Louisiana residents who are planning their estate know that both heirs and beneficiaries stand to benefit from the assets left behind But many people are not fully aware of the differences between these two designations. Estate planners should understand this difference and how their assets will become affected.
“Dying intestate” is the term used in the estate administration process to describe a person dying without completing a will. The assets of the estate will then usually pass to the closest relatives of the decedent after death. These relatives are “heirs” to the estate. A spouse is usually first in line when someone dies intestate. Children and grandchildren are next in line. Parents become heirs to the assets of a deceased person when no spouse or children exist.
Wills, life insurance policies, trusts, and other documents list beneficiaries. This beneficiary receives property when the owner dies. An heir can become the beneficiary of a will. But testators can also name friends, charities, and even pets as beneficiaries. There are many examples of parents leaving assets in a will to a romantic partner instead of their children.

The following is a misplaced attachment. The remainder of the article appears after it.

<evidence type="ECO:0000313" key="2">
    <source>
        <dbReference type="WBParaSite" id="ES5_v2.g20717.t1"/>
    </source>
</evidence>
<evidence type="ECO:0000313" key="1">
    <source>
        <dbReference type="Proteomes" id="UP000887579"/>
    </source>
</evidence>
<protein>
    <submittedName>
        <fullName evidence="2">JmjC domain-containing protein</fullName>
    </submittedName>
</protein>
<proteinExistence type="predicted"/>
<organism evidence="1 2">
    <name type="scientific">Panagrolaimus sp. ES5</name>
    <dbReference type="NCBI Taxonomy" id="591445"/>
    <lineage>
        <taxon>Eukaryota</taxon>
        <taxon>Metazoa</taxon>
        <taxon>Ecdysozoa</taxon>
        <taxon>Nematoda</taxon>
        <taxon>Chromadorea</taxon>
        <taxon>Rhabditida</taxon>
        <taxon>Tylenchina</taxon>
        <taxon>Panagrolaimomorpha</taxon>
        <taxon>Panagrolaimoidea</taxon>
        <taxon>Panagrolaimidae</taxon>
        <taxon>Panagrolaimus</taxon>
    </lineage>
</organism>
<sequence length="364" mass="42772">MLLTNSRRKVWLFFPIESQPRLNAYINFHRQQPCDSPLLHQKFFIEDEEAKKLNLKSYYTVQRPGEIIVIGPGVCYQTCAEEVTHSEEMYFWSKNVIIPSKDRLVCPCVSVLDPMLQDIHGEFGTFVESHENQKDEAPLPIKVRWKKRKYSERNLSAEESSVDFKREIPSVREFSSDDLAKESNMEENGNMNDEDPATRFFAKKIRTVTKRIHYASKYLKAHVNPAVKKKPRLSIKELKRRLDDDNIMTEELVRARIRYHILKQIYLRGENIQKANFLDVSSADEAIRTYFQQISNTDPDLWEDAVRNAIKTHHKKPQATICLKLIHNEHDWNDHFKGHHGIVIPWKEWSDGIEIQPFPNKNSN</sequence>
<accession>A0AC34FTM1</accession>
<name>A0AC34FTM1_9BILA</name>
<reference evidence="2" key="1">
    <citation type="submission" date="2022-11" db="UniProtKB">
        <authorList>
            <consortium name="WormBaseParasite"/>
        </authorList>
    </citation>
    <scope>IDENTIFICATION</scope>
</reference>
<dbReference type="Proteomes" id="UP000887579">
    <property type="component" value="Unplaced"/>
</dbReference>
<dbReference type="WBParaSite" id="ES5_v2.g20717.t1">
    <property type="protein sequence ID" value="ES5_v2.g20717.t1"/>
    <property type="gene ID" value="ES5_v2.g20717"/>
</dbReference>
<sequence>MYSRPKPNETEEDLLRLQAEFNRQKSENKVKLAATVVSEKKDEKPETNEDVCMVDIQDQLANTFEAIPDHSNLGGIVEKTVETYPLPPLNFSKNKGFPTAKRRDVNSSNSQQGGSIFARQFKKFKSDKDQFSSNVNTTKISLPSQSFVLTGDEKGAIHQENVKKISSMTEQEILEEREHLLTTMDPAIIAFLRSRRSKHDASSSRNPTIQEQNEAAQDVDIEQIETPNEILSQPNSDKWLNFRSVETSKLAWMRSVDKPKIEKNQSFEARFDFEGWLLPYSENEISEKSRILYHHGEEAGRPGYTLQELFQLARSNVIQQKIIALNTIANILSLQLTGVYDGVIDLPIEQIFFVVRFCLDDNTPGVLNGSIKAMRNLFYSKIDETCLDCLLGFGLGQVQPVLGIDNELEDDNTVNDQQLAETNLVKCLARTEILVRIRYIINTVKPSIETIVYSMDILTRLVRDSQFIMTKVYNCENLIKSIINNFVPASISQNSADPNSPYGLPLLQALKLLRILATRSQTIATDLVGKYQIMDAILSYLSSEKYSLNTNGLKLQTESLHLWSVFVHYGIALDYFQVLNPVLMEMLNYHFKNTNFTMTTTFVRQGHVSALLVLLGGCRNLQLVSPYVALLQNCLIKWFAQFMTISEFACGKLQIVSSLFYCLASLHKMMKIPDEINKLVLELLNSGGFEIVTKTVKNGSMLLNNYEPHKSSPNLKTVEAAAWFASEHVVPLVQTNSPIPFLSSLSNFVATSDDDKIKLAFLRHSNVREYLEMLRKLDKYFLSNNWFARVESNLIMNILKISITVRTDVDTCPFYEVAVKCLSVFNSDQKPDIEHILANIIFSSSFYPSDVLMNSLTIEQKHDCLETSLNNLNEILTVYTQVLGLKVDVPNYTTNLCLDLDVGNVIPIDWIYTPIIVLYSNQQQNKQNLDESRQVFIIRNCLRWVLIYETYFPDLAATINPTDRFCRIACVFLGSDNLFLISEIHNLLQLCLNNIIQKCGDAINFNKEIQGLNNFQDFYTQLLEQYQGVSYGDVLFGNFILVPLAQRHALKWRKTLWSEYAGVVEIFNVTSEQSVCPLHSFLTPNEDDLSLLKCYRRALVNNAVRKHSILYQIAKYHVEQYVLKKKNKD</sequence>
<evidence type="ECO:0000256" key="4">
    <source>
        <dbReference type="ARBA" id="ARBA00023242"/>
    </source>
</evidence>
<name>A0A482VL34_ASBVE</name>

Points of interest
One interesting point is that assets left to a beneficiary of a will may not become the individual’s property. This fact is relevant because the beneficiary named in the will might differ from the listed beneficiary on a bank account or insurance policy. For example, a parent may decide to leave the money in a savings account to children. But if the beneficiary listed on the savings account is someone else, that person may be legally entitled to the account’s contents.
Estate planners should remember that beneficiary designation on individual documents will trump a will in most situations. The best way to avoid these conflicts is updating these designations anytime a new birth, adoption, marriage, divorce, or another major life event happens in a family.
A well-organized estate plan will provide everyone in the family with more peace of mind regarding financial matters. Individuals with questions regarding the estate planning process may benefit from a conversation with an attorney.